NBC could recast the network’s prime-time schedule in the context of a bigger, more diversified media concern. While prime time generates about half of a broadcast network’s revenues, its related programming expenses make up about three-quarters of its costs. NBC and its network brethren have a long way to go in fully amortizing their news-gathering, sports and other programming expenses across all of their commonly owned broadcast and cable networks. NBC still can afford to be bolder in that regard. But even with such synergies at full throttle, a broadcast network’s relative economic contribution to a media conglomerate such as GE, Walt Disney, Viacom or News Corp. can often be no better or no worse than another of its core assets. These companies need to stop lavishing money on their broadcast networks as though they are the center of the universe, because they no longer are, from a nickels-and-dimes perspective. A growing number of broadcast and cable networks and studios are realizing the joy of investing less money, in a smarter, different way than in the past, and achieving better returns. NBC is in a position to push that envelope.
Indeed, NBC is aiming to make much less of its future fortunes dependent upon the fickle ebb and flow of prime-time program ratings. It will be able to recover at least half of the profits lost from the attrition of hit series by growing profits in other related core businesses.
In 2003, their first full year in the NBC family, Telemundo will generate more than $100 million in pretax profits for NBC and Bravo will generate an estimated $80 million in pretax profits, according to internal NBC estimates.
NBC’s cable portfolio should generate $450 million in pretax profits this year, bolstered by war-related news coverage and Bravo, growing at 15 percent annually. MSNBC’s war-related ratings and revenue growth will make it profitable to the tune of $50 million.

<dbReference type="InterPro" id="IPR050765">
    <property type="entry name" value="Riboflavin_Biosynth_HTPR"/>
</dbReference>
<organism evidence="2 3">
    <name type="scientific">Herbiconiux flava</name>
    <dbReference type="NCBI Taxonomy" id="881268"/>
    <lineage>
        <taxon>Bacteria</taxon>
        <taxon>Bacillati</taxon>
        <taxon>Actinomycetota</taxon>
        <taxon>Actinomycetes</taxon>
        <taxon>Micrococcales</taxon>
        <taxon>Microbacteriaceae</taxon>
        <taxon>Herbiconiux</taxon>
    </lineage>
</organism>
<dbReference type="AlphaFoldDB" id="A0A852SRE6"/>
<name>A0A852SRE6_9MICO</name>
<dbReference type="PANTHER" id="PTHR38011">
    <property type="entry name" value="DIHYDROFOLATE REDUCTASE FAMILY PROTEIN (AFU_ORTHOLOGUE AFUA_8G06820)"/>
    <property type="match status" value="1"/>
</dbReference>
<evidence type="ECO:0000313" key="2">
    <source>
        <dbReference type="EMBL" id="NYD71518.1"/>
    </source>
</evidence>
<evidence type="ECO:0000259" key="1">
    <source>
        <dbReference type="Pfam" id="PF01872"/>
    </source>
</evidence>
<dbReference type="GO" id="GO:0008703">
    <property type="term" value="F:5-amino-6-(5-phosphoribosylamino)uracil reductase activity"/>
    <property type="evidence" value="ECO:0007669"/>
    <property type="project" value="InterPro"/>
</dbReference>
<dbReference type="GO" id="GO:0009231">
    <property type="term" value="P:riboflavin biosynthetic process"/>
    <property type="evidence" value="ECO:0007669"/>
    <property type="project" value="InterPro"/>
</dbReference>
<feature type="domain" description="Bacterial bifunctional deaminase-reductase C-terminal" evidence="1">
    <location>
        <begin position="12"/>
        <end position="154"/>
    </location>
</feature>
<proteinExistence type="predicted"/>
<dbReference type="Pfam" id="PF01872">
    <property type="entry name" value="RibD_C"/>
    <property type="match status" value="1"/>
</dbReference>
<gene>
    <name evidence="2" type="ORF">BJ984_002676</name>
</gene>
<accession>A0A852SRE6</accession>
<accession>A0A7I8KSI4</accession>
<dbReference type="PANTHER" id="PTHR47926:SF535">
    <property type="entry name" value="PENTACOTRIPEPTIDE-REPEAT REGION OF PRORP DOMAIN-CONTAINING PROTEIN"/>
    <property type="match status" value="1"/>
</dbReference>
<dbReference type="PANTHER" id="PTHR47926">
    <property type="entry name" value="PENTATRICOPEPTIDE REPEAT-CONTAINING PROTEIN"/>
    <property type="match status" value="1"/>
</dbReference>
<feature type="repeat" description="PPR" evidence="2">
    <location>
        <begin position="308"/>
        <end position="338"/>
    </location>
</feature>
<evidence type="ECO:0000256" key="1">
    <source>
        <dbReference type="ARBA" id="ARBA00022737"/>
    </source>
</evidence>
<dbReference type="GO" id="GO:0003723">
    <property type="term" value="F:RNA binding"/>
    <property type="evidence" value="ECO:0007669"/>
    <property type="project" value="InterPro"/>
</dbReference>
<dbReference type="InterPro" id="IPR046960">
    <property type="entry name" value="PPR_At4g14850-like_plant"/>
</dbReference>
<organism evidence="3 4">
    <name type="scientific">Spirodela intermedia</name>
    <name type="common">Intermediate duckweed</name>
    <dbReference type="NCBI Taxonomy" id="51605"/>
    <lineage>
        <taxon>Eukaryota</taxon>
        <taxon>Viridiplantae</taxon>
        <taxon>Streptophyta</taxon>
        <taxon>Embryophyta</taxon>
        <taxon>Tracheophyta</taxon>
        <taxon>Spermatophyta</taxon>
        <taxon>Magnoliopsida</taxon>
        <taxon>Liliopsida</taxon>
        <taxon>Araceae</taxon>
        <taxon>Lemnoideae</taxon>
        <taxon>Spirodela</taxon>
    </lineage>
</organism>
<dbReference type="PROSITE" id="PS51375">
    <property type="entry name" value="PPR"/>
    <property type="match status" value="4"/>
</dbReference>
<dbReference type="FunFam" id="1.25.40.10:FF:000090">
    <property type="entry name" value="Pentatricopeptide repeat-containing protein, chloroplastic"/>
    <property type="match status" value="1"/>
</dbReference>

Explosive Hispanic demographics will drive Telemundo’s annual growth to 20 percent, boosting its 2003 upfront take by $50 million to $260 million.
NBC also is starting to see notable returns from its syndication operations, which should generate $500 million in operating profits this year from such internally produced series as Access Hollywood and Will & Grace.
As a result of these nonprime-time network contributions, NBC overall will likely make nearly $2 billion in profits on $6.7 billion in revenues this year.
Less of its fortunes come from top-rated but expensive veteran series than you might expect. The only monetary payback from Friends, costing NBC $11 million per episode, will be a two-hour finale that generates $1 milion-plus per 30-second spot.

Instead, more of NBC’s profits collectively are tied to its dominant 18 to 49 upscale demographic, which generates $200 million in additional annnual prime-time revenues, sources said. Developing new series to support that demo has proved challenging.
As a result, NBC is expected to command an upfront price premium in the mid-teens barring a worsening of the war or the economy.
Last week, advertising guru Jack Myers took the first official stab at estimating that broadcast network prime-time ad spending could swell to as much as $8.65 billion this year over last year’s $8 billion. He estimates the cable upfront could rise to as much as $5.3 billion from last year’s $4.6 billion, and that syndication would be essentially flat at $2.2 billion.
That may be wishful thinking if war and a weakening economy prevail.
NBC executives tell me they are painfully aware that the last time NBC went through such an extensive series development process, the industry’s economics and competitive landscape were decidedly different.
Today the broadcast networks spend more than $1 billion annually on programming (not including sports) and $50 million to $100 million on season-long series development-and can spend close to $1 million on half-hour comedy series episodes, and $1.5 million to $2 million on hour-long drama series episodes-for far
more diminishing returns.
No matter how you cut it, NBC faces the monumental task of replacing as many as half a dozen anchoring series over the next several years.
The absence of hits such as Friends and Frasier by the 2004-05 season, coupled with NBC’s poor track record of new show successes, will make it vulnerable to losing audience and advertising market share for the first time in a decade. Law & Order, West Wing and Will & Grace should still be on the air to assist in the transition in another year. But the most important unknown, NBC executives say, will be the health of the overall advertising upfront marketplace at that time, when the network is selling new series and new nightly schedules.
Whether any of NBC’s new series entries work will be, as usual, the luck of the draw. Even with the significant strength of its popular series to bookend new shows this season, NBC has been unable to develop shows that promise to be future hits. Next season could hold more of the same. “This is not something that is going to implode here, by any means,” defended one high-level NBC executive. Maybe not. But there’s no doubt that there’s a whole lot more than prime-time ratings at risk in the season ahead.